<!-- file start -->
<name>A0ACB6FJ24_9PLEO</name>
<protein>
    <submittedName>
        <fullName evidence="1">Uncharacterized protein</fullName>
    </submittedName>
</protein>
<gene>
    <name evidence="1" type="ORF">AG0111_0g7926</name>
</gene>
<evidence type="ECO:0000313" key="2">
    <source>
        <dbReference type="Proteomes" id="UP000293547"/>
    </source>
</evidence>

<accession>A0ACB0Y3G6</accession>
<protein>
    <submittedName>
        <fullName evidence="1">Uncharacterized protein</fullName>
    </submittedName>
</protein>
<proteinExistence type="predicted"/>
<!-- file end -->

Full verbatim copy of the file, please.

<name>A0ACB6FJ24_9PLEO</name>
<protein>
    <submittedName>
        <fullName evidence="1">Uncharacterized protein</fullName>
    </submittedName>
</protein>
<gene>
    <name evidence="1" type="ORF">AG0111_0g7926</name>
</gene>
<evidence type="ECO:0000313" key="2">
    <source>
        <dbReference type="Proteomes" id="UP000293547"/>
    </source>
</evidence>

<accession>A0ACB0Y3G6</accession>
<protein>
    <submittedName>
        <fullName evidence="1">Uncharacterized protein</fullName>
    </submittedName>
</protein>
<proteinExistence type="predicted"/>